Mervils: A VR Adventure - Review 

Mervils: A VR Adventure - Review 
April 19, 2017

Mervils: A VR Adventure is described by its developers Vitruvius VR as a “hobbit-like adventure with the look of Mario 64”. That is a bold statement for their debut PlayStation VR title but does this third-person, part first-person open-world RPG platformer live up to it?

The game starts just like any good RPG should – by telling you the back-story. Here you learn that the Mervils are a peaceful, unadventurous bunch of people who like nothing more than good food and the jolly company of others. They live in the Mervils Kingdom, which had been protected for over 500 years by the Great Mervil Book but Balazar, a dark sorcerer has forced the pages of the book to be scattered throughout the land. It falls upon you to collect the lost pages, rebind the Great Book and be the hero that finally defeats Balazar.


After this introduction you’ll get to customise your hero. It is here that you are presented with a highly visualized 3D Mervil and you get to change its appearance, clothing and (later in the game) weaponry before making your way to the home world.


The home world acts as a tutorial for learning the basic controls. The controls are pretty simple. You move your Mervil with the left thumbstick, make it jump with X, get it to attack with R2 and if you press L2 you’ll do the PSVR blink which is used to reset your view of the character. This area also serves as a central hub linking to the four worlds: Countryside, Wild West, Arctic Isles and Paradise Cove.

As you travel through the different worlds, each of which contains three levels, looking for the lost pages of the Great Book you’ll need to be on the lookout for gold coins so that you can upgrade your weaponry. Why should I upgrade I hear you ask! Well, the lands of Mervil are not as peaceful as they once were, enemies are lurking everywhere and to make matters worse at the end of each world you’ll battle one of Balazars’ minions such as the mighty Darthate the fire-breathing dragon. You’ll also want to stop and talk to other Mervils because they will reveal quests and puzzles for you to complete. I’m not going to say a lot about the puzzles but I will say you’ll be surprised by the variety of them.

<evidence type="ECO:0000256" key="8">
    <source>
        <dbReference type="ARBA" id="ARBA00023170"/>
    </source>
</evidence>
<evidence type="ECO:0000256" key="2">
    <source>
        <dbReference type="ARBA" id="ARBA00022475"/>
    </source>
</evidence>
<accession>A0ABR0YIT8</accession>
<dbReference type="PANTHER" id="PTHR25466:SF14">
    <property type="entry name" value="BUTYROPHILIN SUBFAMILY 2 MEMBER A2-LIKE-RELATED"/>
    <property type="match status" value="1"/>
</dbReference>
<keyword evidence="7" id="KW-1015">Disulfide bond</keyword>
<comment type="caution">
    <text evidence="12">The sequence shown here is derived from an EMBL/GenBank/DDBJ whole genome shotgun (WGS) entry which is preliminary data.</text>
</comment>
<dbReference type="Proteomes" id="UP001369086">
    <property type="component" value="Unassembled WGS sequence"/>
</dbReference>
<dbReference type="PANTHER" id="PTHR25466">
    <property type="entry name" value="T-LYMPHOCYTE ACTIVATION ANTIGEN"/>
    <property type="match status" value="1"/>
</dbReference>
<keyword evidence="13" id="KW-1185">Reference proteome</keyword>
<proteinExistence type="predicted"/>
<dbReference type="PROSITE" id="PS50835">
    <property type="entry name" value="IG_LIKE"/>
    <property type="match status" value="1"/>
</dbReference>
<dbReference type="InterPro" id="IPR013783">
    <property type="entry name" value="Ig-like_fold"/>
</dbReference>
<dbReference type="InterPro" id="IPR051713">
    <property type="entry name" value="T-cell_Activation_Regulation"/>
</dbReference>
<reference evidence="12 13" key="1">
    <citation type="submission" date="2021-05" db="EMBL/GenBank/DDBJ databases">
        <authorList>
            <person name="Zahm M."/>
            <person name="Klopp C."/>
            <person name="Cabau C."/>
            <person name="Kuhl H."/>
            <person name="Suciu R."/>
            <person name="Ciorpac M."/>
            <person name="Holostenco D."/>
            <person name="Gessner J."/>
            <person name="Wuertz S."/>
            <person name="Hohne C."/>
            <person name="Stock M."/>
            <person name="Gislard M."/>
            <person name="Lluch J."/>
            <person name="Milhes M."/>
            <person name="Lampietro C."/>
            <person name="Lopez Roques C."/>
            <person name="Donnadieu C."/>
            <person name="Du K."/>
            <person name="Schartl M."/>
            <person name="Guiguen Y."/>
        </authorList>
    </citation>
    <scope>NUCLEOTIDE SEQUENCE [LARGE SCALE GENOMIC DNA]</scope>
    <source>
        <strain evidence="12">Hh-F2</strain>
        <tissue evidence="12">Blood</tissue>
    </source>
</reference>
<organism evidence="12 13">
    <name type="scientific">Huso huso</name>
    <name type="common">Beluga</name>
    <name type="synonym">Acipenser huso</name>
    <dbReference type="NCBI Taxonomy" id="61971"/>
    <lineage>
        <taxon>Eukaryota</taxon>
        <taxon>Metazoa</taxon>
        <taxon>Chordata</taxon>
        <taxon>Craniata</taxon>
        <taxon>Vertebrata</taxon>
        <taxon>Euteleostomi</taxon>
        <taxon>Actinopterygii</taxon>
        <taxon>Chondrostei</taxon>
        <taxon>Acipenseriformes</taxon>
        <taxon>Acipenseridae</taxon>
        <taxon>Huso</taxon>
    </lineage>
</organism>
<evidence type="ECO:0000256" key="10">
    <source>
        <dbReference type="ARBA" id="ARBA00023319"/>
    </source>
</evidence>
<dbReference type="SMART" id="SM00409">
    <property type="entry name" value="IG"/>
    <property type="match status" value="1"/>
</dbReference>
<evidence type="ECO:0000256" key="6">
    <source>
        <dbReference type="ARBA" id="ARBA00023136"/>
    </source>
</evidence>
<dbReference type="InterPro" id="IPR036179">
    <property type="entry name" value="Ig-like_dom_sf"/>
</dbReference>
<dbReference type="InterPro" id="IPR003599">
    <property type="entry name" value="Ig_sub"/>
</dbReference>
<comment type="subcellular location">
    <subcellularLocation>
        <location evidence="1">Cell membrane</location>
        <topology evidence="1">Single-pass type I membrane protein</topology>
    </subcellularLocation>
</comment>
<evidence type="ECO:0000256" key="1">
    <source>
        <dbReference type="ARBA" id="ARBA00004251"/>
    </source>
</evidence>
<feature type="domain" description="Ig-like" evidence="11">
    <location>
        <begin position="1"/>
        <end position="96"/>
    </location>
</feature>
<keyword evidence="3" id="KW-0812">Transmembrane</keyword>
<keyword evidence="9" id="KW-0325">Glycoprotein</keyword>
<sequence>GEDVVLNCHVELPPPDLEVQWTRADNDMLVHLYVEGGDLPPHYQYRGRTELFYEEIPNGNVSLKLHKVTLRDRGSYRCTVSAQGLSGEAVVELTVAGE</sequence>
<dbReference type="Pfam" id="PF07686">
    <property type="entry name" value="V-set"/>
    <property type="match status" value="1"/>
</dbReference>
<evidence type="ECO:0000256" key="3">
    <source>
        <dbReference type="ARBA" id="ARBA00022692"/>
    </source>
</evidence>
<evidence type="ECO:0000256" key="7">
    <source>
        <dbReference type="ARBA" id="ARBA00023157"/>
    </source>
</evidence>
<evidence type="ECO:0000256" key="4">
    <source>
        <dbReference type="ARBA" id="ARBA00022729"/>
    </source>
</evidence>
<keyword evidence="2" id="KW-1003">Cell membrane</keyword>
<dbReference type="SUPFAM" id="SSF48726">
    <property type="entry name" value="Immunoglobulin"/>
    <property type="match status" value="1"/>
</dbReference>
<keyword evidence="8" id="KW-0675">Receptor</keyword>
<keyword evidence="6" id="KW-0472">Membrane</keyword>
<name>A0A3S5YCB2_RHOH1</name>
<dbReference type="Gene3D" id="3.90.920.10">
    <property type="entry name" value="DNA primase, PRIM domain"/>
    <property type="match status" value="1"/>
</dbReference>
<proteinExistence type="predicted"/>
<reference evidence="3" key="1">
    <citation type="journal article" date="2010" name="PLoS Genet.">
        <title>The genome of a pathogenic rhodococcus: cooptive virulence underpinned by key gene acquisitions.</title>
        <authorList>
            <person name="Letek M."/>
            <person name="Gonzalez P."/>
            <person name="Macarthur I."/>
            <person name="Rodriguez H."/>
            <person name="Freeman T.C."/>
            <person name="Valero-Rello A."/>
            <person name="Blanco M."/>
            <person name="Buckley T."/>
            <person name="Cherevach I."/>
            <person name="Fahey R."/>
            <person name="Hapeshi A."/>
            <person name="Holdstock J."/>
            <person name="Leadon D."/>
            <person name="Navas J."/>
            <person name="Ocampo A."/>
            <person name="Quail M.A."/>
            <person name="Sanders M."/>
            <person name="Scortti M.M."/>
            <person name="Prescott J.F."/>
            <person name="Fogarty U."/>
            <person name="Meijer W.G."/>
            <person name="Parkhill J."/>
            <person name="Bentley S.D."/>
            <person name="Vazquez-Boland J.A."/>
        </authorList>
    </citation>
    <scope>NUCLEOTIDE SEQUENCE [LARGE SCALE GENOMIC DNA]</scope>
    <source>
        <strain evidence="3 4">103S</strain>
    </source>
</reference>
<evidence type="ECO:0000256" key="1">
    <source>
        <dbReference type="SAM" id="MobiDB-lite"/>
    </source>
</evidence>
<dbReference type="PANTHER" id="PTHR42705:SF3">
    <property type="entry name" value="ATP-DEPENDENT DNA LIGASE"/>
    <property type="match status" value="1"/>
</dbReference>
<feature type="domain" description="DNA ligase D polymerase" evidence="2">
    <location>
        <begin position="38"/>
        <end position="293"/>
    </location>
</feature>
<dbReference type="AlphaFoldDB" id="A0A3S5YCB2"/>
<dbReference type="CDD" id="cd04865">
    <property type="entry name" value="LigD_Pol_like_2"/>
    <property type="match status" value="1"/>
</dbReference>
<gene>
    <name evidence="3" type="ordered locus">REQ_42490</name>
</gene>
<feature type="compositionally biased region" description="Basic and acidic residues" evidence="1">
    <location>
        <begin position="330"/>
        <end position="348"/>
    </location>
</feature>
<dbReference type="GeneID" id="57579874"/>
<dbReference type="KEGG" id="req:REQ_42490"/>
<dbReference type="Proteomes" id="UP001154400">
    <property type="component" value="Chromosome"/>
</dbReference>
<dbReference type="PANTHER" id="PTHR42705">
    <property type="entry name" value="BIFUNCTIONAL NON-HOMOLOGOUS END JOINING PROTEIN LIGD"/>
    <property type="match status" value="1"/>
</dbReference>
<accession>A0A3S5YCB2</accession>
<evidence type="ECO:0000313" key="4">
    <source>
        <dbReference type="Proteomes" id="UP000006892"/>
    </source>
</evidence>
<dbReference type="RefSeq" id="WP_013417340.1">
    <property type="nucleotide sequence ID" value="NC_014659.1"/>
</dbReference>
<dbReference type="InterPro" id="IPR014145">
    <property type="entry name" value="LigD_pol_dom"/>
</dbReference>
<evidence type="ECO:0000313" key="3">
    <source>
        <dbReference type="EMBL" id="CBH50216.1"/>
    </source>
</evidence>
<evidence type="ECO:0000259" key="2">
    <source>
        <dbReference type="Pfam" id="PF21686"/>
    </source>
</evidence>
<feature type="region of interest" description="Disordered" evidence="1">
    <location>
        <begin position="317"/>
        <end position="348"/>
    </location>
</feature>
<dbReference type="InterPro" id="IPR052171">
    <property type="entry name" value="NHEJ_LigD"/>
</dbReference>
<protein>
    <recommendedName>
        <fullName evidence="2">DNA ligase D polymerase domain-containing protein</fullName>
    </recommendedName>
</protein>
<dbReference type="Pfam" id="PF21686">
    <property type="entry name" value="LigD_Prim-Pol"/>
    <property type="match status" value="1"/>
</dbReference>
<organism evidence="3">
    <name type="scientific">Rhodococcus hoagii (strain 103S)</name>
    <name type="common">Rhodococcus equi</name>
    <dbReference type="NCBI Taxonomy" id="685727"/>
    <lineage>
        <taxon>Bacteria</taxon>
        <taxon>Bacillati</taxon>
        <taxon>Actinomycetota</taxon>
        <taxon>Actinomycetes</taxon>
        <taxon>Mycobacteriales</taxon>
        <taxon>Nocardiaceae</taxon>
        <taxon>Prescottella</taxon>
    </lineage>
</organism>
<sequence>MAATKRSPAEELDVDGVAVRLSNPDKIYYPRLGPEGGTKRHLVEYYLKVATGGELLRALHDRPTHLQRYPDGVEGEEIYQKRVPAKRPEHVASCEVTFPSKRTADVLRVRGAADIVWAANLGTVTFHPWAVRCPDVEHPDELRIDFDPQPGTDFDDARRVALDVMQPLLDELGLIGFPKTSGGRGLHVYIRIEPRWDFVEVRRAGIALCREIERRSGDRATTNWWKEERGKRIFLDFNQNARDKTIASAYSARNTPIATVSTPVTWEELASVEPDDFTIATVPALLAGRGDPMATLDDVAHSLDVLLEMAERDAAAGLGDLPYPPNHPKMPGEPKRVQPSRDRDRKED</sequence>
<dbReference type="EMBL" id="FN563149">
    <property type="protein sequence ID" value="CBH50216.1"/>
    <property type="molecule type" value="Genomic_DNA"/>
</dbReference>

Both the gameplay and the graphics in Mervils: A VR Adventure are similar in style to Super Mario 64. If Nintendo were to make a virtual reality game it would look like this. It’s all very colourful, cartoon-like and each of the four worlds have a different look with a musical style to match. In a clear sign that I’d spent way too much time playing with the plumber on the N64 I often found myself saying “Here we go” while making my Mervil jump around.  As Mervils: A VR Adventure is a third-person game you’ll be pleased to know that there is no nausea or motion sickness, in fact its probably the most comfortable PSVR title I’ve played so far.


Mervils: A VR Adventure has fourteen trophies; you’ll obtain five of these as you progress through the game by completing the four worlds and defeating Balazar. The other trophies will have you exploring and finding all the hidden areas, collecting all the pages of the Great Book as well as a few other things like surviving a mine cart ride. The list is very achievable and you won’t have any trouble adding them all to your trophy collection.



Mervils: A VR Adventure delivers exactly what PlayStation VR owners have wanted from Day One; a full length, immersive and engaging third-person adventure game. You’ll get about eight hours, slightly more if you’re going for all the trophies, of excellent adventuring. I hope other developers are taking note because Vitruvius VR really have delivered a “hobbit-like adventure with the look of Mario 64”.

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